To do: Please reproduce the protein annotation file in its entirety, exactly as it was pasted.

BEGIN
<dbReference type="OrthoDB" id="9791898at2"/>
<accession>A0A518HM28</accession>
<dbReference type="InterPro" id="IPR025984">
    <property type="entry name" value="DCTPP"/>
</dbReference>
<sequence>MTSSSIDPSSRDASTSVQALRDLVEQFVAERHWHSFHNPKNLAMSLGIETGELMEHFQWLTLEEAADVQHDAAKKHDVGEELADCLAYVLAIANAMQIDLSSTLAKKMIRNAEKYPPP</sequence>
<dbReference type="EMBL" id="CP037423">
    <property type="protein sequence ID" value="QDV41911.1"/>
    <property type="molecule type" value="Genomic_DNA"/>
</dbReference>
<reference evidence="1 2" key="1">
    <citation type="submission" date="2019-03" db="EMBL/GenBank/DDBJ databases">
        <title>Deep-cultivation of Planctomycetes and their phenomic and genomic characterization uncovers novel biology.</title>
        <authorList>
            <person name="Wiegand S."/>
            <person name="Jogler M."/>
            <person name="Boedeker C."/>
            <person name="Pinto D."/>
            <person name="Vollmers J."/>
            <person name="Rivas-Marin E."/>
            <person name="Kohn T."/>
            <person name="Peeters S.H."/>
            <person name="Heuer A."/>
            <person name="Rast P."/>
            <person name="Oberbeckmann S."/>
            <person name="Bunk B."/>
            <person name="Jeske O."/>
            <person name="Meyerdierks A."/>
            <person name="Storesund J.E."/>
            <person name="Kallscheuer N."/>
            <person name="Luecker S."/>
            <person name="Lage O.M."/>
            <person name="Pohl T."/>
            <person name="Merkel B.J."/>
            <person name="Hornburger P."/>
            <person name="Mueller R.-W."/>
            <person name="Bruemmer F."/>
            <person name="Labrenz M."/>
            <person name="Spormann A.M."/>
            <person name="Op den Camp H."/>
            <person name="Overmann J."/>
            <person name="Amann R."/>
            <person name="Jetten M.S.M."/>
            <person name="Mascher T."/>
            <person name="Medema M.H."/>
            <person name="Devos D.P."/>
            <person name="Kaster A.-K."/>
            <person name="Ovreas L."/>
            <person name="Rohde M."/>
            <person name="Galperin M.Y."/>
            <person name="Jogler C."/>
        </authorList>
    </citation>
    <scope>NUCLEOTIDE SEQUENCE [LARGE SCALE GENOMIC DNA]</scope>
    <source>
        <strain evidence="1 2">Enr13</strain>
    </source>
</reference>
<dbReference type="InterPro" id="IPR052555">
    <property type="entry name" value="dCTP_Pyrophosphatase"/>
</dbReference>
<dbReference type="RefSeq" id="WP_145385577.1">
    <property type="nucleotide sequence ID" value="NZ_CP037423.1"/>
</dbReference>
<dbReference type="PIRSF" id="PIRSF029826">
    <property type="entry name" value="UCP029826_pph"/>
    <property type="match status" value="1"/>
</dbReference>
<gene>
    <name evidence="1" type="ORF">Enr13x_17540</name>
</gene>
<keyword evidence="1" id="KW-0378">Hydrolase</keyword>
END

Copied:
<dbReference type="OrthoDB" id="9791898at2"/>
<accession>A0A518HM28</accession>
<dbReference type="InterPro" id="IPR025984">
    <property type="entry name" value="DCTPP"/>
</dbReference>
<sequence>MTSSSIDPSSRDASTSVQALRDLVEQFVAERHWHSFHNPKNLAMSLGIETGELMEHFQWLTLEEAADVQHDAAKKHDVGEELADCLAYVLAIANAMQIDLSSTLAKKMIRNAEKYPPP</sequence>
<dbReference type="EMBL" id="CP037423">
    <property type="protein sequence ID" value="QDV41911.1"/>
    <property type="molecule type" value="Genomic_DNA"/>
</dbReference>
<reference evidence="1 2" key="1">
    <citation type="submission" date="2019-03" db="EMBL/GenBank/DDBJ databases">
        <title>Deep-cultivation of Planctomycetes and their phenomic and genomic characterization uncovers novel biology.</title>
        <authorList>
            <person name="Wiegand S."/>
            <person name="Jogler M."/>
            <person name="Boedeker C."/>
            <person name="Pinto D."/>
            <person name="Vollmers J."/>
            <person name="Rivas-Marin E."/>
            <person name="Kohn T."/>
            <person name="Peeters S.H."/>
            <person name="Heuer A."/>
            <person name="Rast P."/>
            <person name="Oberbeckmann S."/>
            <person name="Bunk B."/>
            <person name="Jeske O."/>
            <person name="Meyerdierks A."/>
            <person name="Storesund J.E."/>
            <person name="Kallscheuer N."/>
            <person name="Luecker S."/>
            <person name="Lage O.M."/>
            <person name="Pohl T."/>
            <person name="Merkel B.J."/>
            <person name="Hornburger P."/>
            <person name="Mueller R.-W."/>
            <person name="Bruemmer F."/>
            <person name="Labrenz M."/>
            <person name="Spormann A.M."/>
            <person name="Op den Camp H."/>
            <person name="Overmann J."/>
            <person name="Amann R."/>
            <person name="Jetten M.S.M."/>
            <person name="Mascher T."/>
            <person name="Medema M.H."/>
            <person name="Devos D.P."/>
            <person name="Kaster A.-K."/>
            <person name="Ovreas L."/>
            <person name="Rohde M."/>
            <person name="Galperin M.Y."/>
            <person name="Jogler C."/>
        </authorList>
    </citation>
    <scope>NUCLEOTIDE SEQUENCE [LARGE SCALE GENOMIC DNA]</scope>
    <source>
        <strain evidence="1 2">Enr13</strain>
    </source>
</reference>
<dbReference type="InterPro" id="IPR052555">
    <property type="entry name" value="dCTP_Pyrophosphatase"/>
</dbReference>
<dbReference type="RefSeq" id="WP_145385577.1">
    <property type="nucleotide sequence ID" value="NZ_CP037423.1"/>
</dbReference>
<dbReference type="PIRSF" id="PIRSF029826">
    <property type="entry name" value="UCP029826_pph"/>
    <property type="match status" value="1"/>
</dbReference>
<gene>
    <name evidence="1" type="ORF">Enr13x_17540</name>
</gene>
<keyword evidence="1" id="KW-0378">Hydrolase</keyword>